Even lower oil prices won’t be especially beneficial for Boeing, since Airbus will enjoy them too, and Boeing’s latest major project – the Dreamliner 787 – was designed to minimize weight and maximize fuel-efficiency. And further out, there’s political risk for Boeing in the potential closure of the Bank of International Settlements (BIS), which many Republican lawmakers have identified as an engine of crony capitalism – even Jeb Bush told the Club for Growth that government should consider whether the BIS should be phased out. In 2014, the BIS financed 10% of Boeing’s sales, down from 37% in 2010.
Shares of Boeing opened Tuesday at $144.34, down 0.32% from their closing price on Friday, and they’ve since fallen to as low as $142.50 – down 1.6% for the day. I identified the trade prior to the opening bell, based on Friday’s close below its Bollinger midpoint, and the stock has gapped down since and appears headed for a new three-month low:
However, given the VIX’s 17% surge in early trading, the fact that BA is already down significantly in intraday trading, and our current positioning with two debit put spreads, I think selling BA’s calls is more prudent than buying its puts. Of course, selling naked calls is rarely (if ever) a good idea, so instead we’ll enter a credit call spread on BA, and we’ll limit our loses to an absolute maximum of $2,000.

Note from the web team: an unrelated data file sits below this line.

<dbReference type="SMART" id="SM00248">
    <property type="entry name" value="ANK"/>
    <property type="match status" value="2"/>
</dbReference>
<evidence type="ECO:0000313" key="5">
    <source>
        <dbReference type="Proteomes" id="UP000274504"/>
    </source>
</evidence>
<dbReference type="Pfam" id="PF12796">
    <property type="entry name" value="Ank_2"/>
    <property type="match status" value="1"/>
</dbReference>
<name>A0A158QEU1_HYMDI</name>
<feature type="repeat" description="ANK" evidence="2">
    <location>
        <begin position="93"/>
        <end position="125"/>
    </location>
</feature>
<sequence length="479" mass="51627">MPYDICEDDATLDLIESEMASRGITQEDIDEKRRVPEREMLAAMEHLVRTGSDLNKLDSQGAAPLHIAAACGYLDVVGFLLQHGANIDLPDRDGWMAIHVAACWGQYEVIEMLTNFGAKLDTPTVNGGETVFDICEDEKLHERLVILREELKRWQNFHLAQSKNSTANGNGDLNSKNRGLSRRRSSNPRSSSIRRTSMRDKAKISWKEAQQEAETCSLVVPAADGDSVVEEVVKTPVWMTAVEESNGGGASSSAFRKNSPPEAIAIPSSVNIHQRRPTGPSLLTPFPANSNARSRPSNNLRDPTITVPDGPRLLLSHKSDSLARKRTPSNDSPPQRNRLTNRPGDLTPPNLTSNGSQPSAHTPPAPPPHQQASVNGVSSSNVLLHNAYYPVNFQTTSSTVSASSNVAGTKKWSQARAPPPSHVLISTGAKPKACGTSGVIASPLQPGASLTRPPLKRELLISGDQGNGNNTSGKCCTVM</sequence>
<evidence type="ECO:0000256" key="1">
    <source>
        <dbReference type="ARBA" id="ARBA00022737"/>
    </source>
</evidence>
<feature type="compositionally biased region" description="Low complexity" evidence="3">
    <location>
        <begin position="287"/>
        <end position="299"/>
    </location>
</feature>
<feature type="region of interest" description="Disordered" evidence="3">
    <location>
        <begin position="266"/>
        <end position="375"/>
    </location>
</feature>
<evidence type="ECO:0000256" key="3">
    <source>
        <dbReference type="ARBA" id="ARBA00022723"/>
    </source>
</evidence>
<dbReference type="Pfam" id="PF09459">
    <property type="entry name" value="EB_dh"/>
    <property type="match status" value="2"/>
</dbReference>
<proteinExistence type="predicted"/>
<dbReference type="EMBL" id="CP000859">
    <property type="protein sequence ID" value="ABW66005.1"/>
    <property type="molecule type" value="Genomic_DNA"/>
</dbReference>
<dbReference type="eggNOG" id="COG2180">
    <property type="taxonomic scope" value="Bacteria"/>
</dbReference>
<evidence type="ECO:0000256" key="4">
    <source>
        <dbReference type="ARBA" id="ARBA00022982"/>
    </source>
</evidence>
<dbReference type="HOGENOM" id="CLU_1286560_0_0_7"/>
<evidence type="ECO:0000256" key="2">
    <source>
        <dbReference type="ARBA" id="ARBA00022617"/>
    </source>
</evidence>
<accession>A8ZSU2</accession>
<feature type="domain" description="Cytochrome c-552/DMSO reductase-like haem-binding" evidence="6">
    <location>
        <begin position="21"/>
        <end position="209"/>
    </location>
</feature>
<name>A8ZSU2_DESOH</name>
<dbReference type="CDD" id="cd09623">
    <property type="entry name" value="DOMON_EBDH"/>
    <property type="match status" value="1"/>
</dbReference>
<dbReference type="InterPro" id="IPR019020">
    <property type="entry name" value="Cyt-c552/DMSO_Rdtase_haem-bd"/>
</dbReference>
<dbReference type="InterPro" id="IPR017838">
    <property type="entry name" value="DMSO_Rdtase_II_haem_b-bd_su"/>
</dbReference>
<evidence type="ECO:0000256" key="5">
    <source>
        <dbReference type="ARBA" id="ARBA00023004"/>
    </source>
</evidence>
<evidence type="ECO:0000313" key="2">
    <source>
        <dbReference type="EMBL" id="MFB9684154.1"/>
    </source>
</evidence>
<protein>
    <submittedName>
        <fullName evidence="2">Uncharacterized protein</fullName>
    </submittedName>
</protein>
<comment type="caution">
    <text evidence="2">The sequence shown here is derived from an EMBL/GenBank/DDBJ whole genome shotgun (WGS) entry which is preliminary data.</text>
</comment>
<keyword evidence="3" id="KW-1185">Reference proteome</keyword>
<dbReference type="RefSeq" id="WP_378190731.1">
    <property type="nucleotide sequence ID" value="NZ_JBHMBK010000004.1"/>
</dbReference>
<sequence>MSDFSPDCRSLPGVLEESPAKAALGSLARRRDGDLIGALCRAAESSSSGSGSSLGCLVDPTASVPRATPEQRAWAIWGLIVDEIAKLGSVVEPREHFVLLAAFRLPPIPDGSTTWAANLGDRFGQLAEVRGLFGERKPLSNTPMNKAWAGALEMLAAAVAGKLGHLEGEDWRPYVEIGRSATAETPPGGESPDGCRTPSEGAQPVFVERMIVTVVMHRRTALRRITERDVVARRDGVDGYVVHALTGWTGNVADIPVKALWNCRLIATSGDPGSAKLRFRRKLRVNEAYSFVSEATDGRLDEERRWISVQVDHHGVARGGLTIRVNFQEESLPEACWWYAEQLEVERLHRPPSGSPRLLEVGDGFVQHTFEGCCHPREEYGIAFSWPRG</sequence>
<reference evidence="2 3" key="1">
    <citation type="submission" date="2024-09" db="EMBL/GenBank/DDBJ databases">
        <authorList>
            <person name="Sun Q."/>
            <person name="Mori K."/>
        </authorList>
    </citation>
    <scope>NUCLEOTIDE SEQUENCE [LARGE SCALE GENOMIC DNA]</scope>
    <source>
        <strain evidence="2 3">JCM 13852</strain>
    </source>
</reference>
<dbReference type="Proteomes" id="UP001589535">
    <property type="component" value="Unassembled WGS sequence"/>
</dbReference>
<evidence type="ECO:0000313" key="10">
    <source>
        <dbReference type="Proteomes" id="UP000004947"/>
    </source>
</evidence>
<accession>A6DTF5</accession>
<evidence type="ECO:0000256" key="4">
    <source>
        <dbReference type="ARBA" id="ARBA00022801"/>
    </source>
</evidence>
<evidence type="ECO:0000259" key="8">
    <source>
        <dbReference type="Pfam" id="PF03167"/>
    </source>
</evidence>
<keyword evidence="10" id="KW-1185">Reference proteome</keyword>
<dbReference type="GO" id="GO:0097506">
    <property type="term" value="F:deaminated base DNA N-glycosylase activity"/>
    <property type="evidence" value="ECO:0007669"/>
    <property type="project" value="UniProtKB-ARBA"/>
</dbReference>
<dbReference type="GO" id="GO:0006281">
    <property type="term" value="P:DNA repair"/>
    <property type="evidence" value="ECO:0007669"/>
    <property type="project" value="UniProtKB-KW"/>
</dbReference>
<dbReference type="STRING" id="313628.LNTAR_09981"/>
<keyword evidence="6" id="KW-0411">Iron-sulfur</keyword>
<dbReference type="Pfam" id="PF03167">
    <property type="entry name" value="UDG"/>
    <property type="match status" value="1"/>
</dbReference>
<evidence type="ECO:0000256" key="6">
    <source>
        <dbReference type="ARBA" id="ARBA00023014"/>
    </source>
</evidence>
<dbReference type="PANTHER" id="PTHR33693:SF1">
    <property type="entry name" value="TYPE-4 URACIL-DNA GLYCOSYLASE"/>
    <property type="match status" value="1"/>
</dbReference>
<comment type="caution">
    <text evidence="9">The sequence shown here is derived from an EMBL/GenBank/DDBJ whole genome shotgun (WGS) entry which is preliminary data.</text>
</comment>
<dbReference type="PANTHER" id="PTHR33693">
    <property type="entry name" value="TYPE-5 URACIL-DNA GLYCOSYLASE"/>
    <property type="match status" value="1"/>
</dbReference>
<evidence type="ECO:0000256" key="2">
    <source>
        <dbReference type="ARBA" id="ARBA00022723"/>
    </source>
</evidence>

We’ll sell (sell-to-open) BA’s $145-strike July calls. This is the dominant leg of our spread. We’ll receive a credit on this leg.
We’ll buy (buy-to-open) BA’s $150-strike July calls as a hedge. This is the recessive leg of our spread. We’ll spend less on this leg than we receive for selling the dominant leg, and thus we’ll have a net credit. Hence, this is a credit call spread, also known as a “bear call spread.”
The logic of this play: We’ll receive a net credit of around $1.45 for entering this play, and our objective is for both legs of the spread to expire “out of the money,” thereby allowing us to keep 100% of our credit. We want shares of BA to fall or remain flat, which will allow us to keep our premium. Although BA’s big losses in early trading today limit the gains that might be made on long puts, short calls will work so long as BA doesn’t appreciably rise. That appears to be the safer wager.
Risk and position size: In the worst case scenario, BA soars above $150, at which point our short $145-strike calls will be worth $5 more than our long $150-strike calls. Five dollars is the maximum gulf between the spreads, and therefore our maximum loss – but of course, this maximum loss is offset by the $1.45 credit we’ll receive, meaning our actual risk is $3.55 per share or $355 per contract
We want to risk a maximum of $2,000, so we’ll enter this trade with just 5 contracts per leg of the spread, which should be efficient on the basis of commissions without engendering too much risk. At the current prices, this would make our max risk $1,775, with our maximum gain our initial credit of about $725 ($145 per contract x 5 contracts). That’s a high-probability 40% return in less than two months – not a bad proposition.